Ann Romney wants to get rid of teachers unions and public education. Seriously. These are the issues that she told Good Housekeeping magazine were “closest to her heart”, emphasis mine:
GH: Can you tell me, what campaign issue is closest to your heart?
AR: I've been a First Lady of the State. I have seen what happens to people's lives if they don't get a proper education. And we know the answers to that. The charter schools have provided the answers. The teachers' unions are preventing those things from happening, from bringing real change to our educational system. We need to throw out the system.
Republicans are big on privatizing public education for a very simple reason. They own, and/or are invested in charter schools, And they hate the unions.
If Ann Romney were to become the FLOTUS, it will be the first time in the history of this country that we’ve ever had a first lady who wanted to destroy our system of public education rather than enhance it.
What’s been happening in Wisconsin, Florida, and other states tells us just how much the Republicans want to tear down our system of education. In an article published by The Progressive magazine in 2011, Ruth Conniff on the Republican assault on public education:
Wisconsin is on the leading edge of a national assault on public education. Walker made a big name for himself with his explosive move to bust public employee unions and take away teachers’ bargaining rights. Now comes the next phase.
“We’ve been hearing about this for years now,” says Democratic state representative Sondy Pope-Roberts. “I see Wisconsin as the first domino in a line. As this falls, I see other states hoping to achieve our quote-unquote success . . . by crushing unions and taking public schools private.”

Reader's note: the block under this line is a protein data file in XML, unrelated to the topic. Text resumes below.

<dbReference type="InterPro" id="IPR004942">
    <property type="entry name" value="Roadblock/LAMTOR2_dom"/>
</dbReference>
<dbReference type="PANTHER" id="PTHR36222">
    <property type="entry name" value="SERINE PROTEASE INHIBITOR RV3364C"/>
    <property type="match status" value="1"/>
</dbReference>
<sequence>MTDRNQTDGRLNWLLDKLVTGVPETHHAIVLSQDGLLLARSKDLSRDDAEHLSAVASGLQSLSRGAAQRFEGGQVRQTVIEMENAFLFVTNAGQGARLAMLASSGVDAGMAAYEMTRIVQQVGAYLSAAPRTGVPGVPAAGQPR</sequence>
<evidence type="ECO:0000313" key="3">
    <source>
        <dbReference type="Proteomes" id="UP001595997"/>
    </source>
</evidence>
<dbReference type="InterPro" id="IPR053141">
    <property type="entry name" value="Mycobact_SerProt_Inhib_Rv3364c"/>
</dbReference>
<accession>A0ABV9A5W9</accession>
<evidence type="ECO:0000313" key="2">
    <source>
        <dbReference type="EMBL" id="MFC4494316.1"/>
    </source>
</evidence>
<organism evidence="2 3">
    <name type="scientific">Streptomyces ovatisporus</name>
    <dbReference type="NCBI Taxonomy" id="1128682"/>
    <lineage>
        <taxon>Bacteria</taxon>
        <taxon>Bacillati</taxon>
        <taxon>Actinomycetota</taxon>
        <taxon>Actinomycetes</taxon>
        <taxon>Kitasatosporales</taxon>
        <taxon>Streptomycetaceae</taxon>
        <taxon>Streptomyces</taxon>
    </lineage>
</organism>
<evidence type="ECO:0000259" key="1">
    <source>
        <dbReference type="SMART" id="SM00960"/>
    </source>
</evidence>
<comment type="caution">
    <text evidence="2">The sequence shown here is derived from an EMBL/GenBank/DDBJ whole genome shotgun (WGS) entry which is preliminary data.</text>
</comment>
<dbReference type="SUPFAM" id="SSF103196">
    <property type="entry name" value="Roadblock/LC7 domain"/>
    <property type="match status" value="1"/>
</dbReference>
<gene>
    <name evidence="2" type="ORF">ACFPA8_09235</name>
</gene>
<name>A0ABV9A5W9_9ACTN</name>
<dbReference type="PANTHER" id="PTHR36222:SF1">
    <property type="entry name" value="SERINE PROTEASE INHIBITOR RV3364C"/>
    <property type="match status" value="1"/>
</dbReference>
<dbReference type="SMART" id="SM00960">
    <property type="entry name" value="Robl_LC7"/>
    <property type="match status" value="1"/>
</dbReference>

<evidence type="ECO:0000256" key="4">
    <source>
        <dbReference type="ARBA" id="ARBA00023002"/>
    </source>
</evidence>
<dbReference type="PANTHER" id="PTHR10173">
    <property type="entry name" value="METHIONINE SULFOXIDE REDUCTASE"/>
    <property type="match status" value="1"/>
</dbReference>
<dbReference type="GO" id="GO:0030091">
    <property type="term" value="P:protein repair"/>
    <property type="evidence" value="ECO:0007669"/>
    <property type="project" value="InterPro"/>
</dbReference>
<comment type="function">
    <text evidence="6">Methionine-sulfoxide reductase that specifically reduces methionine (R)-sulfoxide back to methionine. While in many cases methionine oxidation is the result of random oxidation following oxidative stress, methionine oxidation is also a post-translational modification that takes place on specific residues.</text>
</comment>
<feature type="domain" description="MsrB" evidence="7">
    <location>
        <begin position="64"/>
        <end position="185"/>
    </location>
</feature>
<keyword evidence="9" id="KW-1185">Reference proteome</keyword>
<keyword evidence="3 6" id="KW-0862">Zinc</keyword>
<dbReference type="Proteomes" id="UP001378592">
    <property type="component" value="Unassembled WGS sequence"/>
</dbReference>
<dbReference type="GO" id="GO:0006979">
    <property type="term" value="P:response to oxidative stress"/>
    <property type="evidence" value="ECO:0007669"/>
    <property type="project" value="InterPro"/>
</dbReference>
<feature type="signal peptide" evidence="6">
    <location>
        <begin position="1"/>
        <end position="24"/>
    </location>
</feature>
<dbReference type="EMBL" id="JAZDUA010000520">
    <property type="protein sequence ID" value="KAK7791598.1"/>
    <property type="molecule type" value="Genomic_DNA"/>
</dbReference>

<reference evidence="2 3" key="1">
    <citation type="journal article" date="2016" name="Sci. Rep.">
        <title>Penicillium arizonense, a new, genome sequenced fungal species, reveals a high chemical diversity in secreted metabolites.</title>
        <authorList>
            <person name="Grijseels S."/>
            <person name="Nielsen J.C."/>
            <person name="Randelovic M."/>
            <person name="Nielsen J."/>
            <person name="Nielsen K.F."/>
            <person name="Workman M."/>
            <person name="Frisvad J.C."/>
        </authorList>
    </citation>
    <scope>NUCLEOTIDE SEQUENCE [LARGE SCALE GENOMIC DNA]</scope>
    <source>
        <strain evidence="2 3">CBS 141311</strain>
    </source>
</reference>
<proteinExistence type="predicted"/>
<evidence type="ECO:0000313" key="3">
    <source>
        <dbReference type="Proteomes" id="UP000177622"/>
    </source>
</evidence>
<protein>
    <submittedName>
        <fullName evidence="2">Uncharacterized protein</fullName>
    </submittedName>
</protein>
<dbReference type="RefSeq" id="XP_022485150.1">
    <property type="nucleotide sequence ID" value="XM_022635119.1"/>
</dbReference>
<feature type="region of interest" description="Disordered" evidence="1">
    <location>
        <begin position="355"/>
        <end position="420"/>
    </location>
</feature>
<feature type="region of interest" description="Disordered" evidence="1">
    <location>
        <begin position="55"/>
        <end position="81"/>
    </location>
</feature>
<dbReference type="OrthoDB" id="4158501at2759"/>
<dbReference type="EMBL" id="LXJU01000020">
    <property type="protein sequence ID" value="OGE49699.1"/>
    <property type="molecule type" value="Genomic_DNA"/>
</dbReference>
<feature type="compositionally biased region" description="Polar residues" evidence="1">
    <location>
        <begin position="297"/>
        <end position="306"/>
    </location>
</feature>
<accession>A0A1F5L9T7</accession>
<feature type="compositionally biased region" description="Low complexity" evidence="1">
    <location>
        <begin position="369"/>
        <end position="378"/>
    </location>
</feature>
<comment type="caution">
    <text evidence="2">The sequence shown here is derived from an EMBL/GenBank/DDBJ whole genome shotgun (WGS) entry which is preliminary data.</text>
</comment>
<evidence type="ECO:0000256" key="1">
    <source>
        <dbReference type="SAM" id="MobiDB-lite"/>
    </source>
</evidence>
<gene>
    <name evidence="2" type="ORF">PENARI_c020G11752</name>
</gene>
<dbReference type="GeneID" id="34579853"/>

Wisconsin has long had a strong public school system. But the conservative Bradley Foundation in Milwaukee has also been a national incubator for vouchers and other school privatization efforts.
“We started by being the first state to have a voucher school, in Milwaukee,” Pope-Roberts says. “Now we will be the first state to . . . basically create charter school districts.”
Instead of being approved by local school boards, under S.B. 22 these charters would be overseen by a nine-member board appointed by the governor and leaders of the legislature.
The bill would encourage the rapid expansion of virtual charters, which would receive the same per-pupil tax dollars as bricks-and-mortar schools, and could enroll students all over the state.
Walker’s other proposals include lifting the income cap for vouchers, so wealthy families could receive public funds to send their kids to private schools.
Conniff believes that the war on education is motivated by a desire to “drown government in a bathtub”:
The war on public schools is part of the conservative dream to “get government down to the size where you can drown it in the bathtub,” as conservative guru Grover Norquist so memorably put it.
This is where we differ. If you follow the money behind the charter schools in various areas, you’ll see that they are owned by either Republicans or Republican think tanks. It is, in my opinion, primarily about the money.